Hopefully, as more visitors respond in the next few weeks I’ll get a better sense of it all. Hopefully…

Wednesday, 8 January 2014

'Black Highway'

‘Black Highway’, my latest exhibition of paintings and drawings opens at Nuneaton Museum and Art Gallery on Saturday. After a rather fraught day delivering the work on Monday (loading the van up with big canvasses in howling wind bubble wrap flying down the street, painting still wet, van not big enough, needing then to make two journeys, then getting lost to Nuneaton! (terrible at directions!) and heading to Coventry, display walls not the same as gallery plan I was given so then having to re-plan, mirror-plating 33 pieces until the gallery closes at five), I’m now feeling like a huge weight has lifted from my shoulders. I’m not sure what I’ve achieved, but I was very pleased with how the paintings looked in the gallery space. I think it’s the best I’ve seen the earlier motorway paintings look. After laying everything out, the gallery has been hanging them over the last two days. I see the exhibition for the first time on the same day as everyone else, when I go along this Saturday when it opens.

At the top of the post is the rather cool flyer my talented friend, Chris Cowdrill, created for the exhibition. He’s currently working on an accompanying ‘catalogue’ that will be available at the exhibition too. Following is an introduction I’ve written for the exhibition: 

Black Highway
Recent Paintings by Shaun Morris

‘We arrived where we started and know it for the first time’
                                                                                                                TS Eliot

This exhibition represents paintings made over the last two years with the support of a research and development grant from Arts Council England. These are my first serious attempts, after many false starts and blind alleys, to explore landscape painting following many years of painting portraits and the figure. Despite the obvious absence of any figures in the paintings I hope that the human presence is even more felt than before, but this time it exists in you, the viewer, who finds yourself transported to the painted places before you. 
My original intention was to explore the so-called ‘edges’ of the landscape; the nowhere zones between city and countryside; the overlooked and hidden. I planned to work on location in many places in the Midlands; and even took myself to Scandinavia, to Norway and Denmark, to fulfill an ambition to make work overseas. Ironically all the paintings on display in this exhibition were made from a landscape I have known all my life, just five minutes from where I was born and grew up. It is the landscape underneath the M5 and M6 motorways that take you right over West Bromwich, and the canals and towpaths that weave below, precariously traversed at night.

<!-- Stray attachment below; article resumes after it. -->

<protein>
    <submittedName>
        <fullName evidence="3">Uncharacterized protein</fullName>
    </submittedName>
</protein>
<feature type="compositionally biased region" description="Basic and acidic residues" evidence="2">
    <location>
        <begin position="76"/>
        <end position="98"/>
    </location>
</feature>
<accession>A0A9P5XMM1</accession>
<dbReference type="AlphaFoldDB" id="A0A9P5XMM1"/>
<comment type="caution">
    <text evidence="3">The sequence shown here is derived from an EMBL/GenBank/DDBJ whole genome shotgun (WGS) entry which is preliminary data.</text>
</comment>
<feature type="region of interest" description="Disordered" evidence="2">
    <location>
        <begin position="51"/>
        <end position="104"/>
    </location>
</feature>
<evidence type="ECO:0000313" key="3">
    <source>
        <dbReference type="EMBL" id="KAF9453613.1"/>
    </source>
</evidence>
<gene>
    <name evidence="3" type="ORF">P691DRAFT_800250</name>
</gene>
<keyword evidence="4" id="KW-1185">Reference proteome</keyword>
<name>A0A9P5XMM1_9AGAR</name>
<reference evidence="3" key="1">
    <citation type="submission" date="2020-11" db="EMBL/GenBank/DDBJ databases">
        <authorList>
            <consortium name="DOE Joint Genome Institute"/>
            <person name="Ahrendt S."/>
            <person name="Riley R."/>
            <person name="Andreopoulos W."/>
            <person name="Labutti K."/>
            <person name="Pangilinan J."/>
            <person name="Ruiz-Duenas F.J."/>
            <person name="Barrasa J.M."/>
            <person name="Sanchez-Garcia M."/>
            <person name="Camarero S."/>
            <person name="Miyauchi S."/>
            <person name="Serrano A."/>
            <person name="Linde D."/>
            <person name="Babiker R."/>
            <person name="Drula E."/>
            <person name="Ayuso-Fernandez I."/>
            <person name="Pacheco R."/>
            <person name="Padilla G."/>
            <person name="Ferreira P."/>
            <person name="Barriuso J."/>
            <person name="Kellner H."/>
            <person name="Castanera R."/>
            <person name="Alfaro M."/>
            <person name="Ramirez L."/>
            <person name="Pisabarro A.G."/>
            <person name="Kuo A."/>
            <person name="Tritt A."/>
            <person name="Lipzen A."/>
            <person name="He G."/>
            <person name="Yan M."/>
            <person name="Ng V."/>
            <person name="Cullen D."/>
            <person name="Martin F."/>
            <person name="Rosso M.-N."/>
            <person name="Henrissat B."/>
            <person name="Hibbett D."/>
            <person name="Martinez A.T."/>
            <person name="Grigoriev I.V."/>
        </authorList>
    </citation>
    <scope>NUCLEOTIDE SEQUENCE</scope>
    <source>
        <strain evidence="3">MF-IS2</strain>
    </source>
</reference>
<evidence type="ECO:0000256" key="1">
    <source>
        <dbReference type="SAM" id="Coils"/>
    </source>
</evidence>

As a consequence of exploring these places I have known, and yet not known, all my life, the paintings found themselves containing many personal memories and feelings. The more recent paintings of the canal reflections also found themselves representing a more political dimension. This was provoked by the recent death of Margaret Thatcher, and the barely healed wounds it seemed to expose in the community I grew up in.  The Black Country has never recovered from the devastating effects her policies had on the industrial landscape and lives of the people there.  When I travel through it now, there is a sense of an abandoned, or ruined and forgotten, landscape, which possesses its own bleak beauty. 

If there is one lesson I have learned in the last two years, it is that you never have to look far for inspiration. It is all there to be found in your own backyard.

I’d like to thank the following people for their advice, support and generosity over the last two years:

Chris Cowdrill, Andrew Smith, Jamie and Mette Wallace-Christiansen, Danny Bird, Laura Gale, Angela Swan, Marian Edwards, Hugh Marwood, Rob Williams, Ben Allchurch, Andrew Tift, and especially my wife, Diane. Oh, and Bruce of course….

Shaun Morris, January 2014

Hope you can make it along…

Thursday, 2 January 2014

....Standing Here

‘We arrived where we started...

 'Drift' oil on canvas, 100 x 150cms, 2013-2014

and know it for the first time’
                                                            TS Eliot
Here are some of my recent paintings in the studio waiting to be wrapped up and taken to Nuneaton Museum and Art Gallery on Monday. Things seem to have taken a really different shape in recent months. I can’t wait to see things installed in the gallery next week.